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Ferguson from Afar

How the World Sees the Protests

A man is doused with milk after being hit by an eye irritant from security forces trying to disperse demonstrators in Ferguson, Missouri, August 20, 2014. Adrees Latif / Courtesy Reuters

As the turmoil in Ferguson, Missouri, unfolds, questions about the United States’ commitment to human rights are once more headlining news coverage around the world. The uncomfortable international spotlight on such domestic problems should not be surprising. American racial inequality regularly dominated foreign news coverage during the 1950s and 1960s. U.S. policymakers were eventually forced to respond, in part to protect America’s image abroad. As it reflects on how to handle the protests in Ferguson, the Obama administration would do well to consider the fact that, in previous decades, federal intervention was eventually needed to protect both civil rights and U.S. foreign relations.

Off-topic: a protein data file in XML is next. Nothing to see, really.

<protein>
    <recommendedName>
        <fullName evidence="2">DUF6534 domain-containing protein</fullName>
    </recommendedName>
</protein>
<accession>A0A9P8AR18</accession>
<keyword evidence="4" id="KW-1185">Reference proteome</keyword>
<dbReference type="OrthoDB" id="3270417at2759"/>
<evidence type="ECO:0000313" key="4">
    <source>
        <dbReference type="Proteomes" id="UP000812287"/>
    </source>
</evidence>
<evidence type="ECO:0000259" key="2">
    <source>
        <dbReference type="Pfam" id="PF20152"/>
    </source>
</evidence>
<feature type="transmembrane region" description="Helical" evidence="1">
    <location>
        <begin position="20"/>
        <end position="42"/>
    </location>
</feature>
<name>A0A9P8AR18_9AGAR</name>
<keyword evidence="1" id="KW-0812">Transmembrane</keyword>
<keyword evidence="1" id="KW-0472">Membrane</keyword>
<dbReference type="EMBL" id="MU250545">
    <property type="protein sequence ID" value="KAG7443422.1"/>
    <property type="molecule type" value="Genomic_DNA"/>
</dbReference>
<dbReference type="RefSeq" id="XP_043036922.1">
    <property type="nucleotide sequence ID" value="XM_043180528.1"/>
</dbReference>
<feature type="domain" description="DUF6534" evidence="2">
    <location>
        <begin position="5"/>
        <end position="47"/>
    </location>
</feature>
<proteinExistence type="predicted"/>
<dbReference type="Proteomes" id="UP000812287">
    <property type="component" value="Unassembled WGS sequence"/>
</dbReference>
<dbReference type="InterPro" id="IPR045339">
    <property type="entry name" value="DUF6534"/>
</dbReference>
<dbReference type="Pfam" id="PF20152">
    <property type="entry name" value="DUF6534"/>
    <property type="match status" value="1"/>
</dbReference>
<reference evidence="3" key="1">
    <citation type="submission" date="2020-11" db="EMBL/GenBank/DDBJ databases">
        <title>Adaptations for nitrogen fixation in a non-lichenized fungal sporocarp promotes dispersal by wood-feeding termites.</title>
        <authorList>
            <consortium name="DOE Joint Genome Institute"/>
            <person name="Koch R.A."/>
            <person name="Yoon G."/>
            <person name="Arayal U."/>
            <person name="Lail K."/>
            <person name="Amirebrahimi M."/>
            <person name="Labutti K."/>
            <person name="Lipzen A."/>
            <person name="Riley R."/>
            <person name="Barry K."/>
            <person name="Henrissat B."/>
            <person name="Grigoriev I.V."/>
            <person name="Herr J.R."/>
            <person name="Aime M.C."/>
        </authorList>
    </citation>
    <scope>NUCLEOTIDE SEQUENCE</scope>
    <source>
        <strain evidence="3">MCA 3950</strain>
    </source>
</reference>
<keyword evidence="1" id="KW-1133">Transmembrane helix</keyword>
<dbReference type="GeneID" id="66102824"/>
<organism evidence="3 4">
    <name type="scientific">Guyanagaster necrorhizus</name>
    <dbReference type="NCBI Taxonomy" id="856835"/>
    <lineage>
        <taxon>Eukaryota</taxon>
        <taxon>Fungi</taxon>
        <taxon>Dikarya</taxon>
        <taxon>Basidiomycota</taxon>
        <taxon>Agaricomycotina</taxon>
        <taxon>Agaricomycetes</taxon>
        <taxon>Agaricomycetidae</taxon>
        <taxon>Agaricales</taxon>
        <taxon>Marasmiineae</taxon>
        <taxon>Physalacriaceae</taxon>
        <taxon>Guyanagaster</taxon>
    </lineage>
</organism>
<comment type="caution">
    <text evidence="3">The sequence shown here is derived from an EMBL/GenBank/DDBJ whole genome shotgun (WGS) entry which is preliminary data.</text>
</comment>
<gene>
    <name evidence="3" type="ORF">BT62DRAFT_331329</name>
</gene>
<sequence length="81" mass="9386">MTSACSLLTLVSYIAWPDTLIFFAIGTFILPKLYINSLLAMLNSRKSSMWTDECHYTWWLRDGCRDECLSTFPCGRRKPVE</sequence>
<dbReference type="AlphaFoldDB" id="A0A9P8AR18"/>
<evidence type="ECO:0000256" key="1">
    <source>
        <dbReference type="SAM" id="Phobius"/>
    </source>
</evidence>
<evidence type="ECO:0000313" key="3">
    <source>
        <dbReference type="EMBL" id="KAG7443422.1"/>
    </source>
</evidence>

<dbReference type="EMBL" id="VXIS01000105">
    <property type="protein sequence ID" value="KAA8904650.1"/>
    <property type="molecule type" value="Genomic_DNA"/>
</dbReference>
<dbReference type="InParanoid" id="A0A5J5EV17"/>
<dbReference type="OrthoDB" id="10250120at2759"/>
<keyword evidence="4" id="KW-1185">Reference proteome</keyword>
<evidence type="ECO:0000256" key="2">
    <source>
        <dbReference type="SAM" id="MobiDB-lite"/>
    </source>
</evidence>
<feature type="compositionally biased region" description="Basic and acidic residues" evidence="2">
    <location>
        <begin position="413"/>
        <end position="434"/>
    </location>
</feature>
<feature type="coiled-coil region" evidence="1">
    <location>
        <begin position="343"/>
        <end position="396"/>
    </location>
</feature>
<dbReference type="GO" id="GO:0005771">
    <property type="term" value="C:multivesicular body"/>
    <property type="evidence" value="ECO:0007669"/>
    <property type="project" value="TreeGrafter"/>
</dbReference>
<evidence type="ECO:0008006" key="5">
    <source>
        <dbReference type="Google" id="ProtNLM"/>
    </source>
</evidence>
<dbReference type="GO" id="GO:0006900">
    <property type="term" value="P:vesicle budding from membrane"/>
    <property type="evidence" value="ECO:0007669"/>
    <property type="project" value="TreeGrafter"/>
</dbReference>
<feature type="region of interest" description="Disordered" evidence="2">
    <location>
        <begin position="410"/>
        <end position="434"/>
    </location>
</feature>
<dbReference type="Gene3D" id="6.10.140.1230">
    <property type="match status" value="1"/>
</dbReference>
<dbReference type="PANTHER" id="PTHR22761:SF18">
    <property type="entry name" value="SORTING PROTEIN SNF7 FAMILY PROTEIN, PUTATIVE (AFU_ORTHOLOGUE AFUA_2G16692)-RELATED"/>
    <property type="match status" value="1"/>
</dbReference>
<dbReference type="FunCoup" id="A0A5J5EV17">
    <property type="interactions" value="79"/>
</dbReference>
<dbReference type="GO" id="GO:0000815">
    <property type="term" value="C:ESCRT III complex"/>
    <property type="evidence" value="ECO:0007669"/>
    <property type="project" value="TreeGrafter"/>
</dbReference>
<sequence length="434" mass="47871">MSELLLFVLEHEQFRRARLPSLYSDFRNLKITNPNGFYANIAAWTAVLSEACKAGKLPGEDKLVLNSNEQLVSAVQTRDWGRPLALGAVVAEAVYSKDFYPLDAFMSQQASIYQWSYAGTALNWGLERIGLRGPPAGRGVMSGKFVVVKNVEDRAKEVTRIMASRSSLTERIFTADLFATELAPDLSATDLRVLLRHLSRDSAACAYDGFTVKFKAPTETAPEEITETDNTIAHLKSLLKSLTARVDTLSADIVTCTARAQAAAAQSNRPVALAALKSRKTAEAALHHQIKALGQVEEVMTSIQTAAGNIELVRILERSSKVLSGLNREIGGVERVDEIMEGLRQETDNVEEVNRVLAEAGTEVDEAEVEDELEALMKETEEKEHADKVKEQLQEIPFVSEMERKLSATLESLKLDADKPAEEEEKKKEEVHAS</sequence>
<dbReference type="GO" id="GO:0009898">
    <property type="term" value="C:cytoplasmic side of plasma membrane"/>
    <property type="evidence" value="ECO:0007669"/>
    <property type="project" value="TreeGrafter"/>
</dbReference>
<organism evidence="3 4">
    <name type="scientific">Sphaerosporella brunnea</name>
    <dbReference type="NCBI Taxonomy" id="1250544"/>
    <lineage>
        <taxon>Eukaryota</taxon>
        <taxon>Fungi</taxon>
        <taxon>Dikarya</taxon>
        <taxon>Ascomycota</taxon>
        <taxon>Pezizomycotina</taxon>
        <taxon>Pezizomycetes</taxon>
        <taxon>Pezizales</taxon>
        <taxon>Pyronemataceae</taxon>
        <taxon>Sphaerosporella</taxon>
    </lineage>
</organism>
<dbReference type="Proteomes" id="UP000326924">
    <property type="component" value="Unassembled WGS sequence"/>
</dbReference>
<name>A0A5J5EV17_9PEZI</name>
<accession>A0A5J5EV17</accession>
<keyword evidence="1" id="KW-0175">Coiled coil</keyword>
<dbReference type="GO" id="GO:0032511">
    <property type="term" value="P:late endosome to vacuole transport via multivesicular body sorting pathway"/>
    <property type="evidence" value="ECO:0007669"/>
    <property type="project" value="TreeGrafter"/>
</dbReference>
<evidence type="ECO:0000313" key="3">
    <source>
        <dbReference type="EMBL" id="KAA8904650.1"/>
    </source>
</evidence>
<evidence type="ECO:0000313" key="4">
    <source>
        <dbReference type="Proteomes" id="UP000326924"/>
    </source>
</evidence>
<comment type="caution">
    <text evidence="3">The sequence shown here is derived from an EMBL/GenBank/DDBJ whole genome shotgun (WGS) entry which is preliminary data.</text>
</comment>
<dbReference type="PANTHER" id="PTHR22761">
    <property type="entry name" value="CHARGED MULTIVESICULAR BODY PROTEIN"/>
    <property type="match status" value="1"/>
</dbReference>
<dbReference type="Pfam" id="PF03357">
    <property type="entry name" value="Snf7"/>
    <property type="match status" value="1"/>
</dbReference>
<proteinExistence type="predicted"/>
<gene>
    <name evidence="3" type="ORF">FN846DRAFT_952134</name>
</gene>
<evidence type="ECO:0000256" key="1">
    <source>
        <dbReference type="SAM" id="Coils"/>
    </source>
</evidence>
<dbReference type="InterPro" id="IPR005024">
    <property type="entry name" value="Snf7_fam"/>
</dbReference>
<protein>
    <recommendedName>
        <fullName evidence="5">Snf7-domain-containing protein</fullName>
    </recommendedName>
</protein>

The killing of Michael Brown, an unarmed teenager, by a police officer -- and the resulting protests -- have been front-page news in many countries. On August 20, Saudi Arabia’s Al Watan and the Kuwait Times published the same shocking photograph of an officer in riot gear pointing

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